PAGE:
Sometimes the balance of work life and family life is hard. I want to be the kind of person who can be everything to everybody. I want to be the supermom who can be at every party and activity and can squeeze just one more priority onto an already busy plate. I want to be the super-housewife who can always have my house sparkling and organized, ready for people to come over at a moment’s notice. (I also value my sleep and know that I can’t do everything and be everything to everyone all the time.)
Instead of doing a whole house clean every Saturday, I have a cleaning schedule where I clean a little bit every day. I attend as many school activities as possible, but at times I simply can’t be there. So I do what I can by sending paper products and treats along with my kids. I try to take time for myself and run at least four times a week, even if it’s just for 20 minutes. I live and die by my Google Calendar. (In our household, if it’s not on the calendar, it probably doesn’t happen in our lives.)
I realize I don’t always do this all perfectly. There are times I overcommit myself or my family is overcommitted, too. This is where we ask for grace, put our heads down, and get through the busy season.
In the midst of the schedules, activities, and school events, our family has scheduled one night a week as family night. Yes, it is even on the Google Calendar. I know that as our kids get older, the day and time might change, but for now on Friday nights we make homemade pizza and we watch a movie or play games together. This is an important night for us — for all six of us — to be together as a family. It is a priority.
I have been a working mom for a decade now. Along the way I’ve learned that my kids are watching me and how I manage my life — working or not. If we purposefully live balanced lives and strive to prioritize, our kids will see, experience, and emulate that without even knowing it’s happening. And as they get older, I see the importance of setting a good example for them. If we live the way we want our kids to live, there’s a good chance they’ll pick up on it.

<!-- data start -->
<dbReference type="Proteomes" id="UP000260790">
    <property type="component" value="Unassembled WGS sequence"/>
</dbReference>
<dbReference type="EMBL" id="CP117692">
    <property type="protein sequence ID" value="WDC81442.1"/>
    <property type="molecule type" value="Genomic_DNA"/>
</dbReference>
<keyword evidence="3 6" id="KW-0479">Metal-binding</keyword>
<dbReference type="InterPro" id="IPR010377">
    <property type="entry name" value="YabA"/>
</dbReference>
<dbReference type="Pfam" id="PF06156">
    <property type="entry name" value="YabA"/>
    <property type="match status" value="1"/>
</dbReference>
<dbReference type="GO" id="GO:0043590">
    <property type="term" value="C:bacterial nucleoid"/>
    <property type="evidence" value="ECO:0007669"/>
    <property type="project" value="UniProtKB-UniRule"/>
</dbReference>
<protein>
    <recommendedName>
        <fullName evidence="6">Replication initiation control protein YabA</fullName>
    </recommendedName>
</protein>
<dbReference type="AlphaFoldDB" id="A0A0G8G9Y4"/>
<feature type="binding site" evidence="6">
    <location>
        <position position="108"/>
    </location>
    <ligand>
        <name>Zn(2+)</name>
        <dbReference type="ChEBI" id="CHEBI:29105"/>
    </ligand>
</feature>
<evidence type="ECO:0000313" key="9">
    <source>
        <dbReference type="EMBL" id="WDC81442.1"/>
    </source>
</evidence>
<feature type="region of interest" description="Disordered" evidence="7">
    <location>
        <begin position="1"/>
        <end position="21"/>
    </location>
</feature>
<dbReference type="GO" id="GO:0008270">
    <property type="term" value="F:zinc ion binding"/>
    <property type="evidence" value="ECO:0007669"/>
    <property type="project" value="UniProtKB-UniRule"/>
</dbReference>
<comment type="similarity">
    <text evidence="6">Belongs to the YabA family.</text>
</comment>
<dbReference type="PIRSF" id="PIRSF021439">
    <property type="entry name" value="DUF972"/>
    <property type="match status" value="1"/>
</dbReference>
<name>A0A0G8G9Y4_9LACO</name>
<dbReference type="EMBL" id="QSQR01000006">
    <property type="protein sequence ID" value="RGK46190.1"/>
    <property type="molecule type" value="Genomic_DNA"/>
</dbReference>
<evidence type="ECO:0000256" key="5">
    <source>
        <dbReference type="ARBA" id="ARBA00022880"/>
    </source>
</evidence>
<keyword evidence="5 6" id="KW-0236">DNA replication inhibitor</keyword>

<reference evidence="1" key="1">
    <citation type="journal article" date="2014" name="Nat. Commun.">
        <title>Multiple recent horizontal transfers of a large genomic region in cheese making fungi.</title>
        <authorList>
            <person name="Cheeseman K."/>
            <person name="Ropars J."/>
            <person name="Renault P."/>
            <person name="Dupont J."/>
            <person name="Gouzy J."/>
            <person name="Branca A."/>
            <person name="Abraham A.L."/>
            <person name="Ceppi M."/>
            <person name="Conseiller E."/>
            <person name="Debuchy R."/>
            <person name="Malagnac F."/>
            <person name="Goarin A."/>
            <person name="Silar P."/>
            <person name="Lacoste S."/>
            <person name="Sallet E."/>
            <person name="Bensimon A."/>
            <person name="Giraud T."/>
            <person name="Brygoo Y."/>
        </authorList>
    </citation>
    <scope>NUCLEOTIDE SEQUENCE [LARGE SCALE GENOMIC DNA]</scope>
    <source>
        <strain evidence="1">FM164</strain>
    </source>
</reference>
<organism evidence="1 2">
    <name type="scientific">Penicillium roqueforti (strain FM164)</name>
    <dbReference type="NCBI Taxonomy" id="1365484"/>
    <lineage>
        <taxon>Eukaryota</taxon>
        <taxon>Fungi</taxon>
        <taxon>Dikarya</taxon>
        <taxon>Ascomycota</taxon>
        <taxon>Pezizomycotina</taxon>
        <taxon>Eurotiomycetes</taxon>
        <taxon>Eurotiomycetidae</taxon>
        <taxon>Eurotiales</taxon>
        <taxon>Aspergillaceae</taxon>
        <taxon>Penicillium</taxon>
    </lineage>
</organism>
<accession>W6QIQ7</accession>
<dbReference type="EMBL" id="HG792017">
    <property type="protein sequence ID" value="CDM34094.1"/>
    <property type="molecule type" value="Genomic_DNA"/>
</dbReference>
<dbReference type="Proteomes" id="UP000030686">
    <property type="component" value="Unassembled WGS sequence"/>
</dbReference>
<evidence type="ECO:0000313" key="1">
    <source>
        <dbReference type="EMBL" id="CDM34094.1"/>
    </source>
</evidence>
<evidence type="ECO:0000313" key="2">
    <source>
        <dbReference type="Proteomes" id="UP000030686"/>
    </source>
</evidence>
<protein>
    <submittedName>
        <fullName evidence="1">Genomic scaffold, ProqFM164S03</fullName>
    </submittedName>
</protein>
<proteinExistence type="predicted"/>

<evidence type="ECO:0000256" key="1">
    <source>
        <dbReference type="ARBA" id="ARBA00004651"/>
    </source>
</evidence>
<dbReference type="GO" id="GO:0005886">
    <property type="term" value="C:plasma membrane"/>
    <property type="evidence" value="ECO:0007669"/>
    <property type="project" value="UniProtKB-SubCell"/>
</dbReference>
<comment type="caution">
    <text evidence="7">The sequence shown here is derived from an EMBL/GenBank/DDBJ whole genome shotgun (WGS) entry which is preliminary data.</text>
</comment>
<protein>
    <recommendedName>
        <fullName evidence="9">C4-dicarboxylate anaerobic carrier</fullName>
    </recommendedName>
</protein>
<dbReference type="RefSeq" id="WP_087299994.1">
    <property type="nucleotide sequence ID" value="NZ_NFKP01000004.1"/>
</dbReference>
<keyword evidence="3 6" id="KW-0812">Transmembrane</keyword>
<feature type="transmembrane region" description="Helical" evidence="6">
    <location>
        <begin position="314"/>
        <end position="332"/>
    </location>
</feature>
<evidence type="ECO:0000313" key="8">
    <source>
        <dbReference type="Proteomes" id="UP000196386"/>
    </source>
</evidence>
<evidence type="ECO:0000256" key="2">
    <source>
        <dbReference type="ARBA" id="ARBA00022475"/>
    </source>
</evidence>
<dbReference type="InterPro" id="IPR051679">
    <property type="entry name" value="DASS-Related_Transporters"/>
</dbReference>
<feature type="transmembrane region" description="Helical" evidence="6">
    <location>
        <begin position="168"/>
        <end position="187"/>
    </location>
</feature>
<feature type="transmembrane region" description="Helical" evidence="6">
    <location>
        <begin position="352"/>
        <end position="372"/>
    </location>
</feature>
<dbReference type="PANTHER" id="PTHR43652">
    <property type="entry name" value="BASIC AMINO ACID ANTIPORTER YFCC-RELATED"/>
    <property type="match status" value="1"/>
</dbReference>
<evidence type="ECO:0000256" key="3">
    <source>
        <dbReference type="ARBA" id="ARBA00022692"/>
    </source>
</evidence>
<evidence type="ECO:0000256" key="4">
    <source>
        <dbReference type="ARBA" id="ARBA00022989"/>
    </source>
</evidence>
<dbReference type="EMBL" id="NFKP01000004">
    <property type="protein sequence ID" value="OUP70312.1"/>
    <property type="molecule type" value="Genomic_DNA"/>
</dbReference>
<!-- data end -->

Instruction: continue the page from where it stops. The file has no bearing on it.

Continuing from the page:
My life might not look exactly like what I had dreamed it to be 15 years ago — spending my days breaking up fights, changing other parents’ kids’ dirty diapers, running after my own kids are asleep in bed — but when I step back and reflect, the life God has given me hasn’t turned out too badly, even if it means a 5:45 wake-up call.
Thank you for giving the love and cuddles to the little ones that you watch. You play a VERY important role in the lives of the parents that entrust you with their children. Finding a loving day care provider was one of the biggest stresses I had as a working mom, but as usual, the Lord was faithful and my children were in a very loving and nourishing place.
It case it helps, Sarah, your neighbors down the block are getting up at 5:30 or 5:45 each morning, too. Thanks for the precious work you do each day for sharing this reflection on that work.
I can’t thank you enough for caring for young children. The work that you do is often underappreciated and undervalued. Healthy, protective, and nurturing caregivers are incredibly important for those little ones and their future. Thanks for sharing your story!
And I have been blessed to teach all of the lovely Kuiper children and many of those day care children you lovingly care for! You and Dave are wonderful parents and you are a wonderful care giver! Thanks for sharing!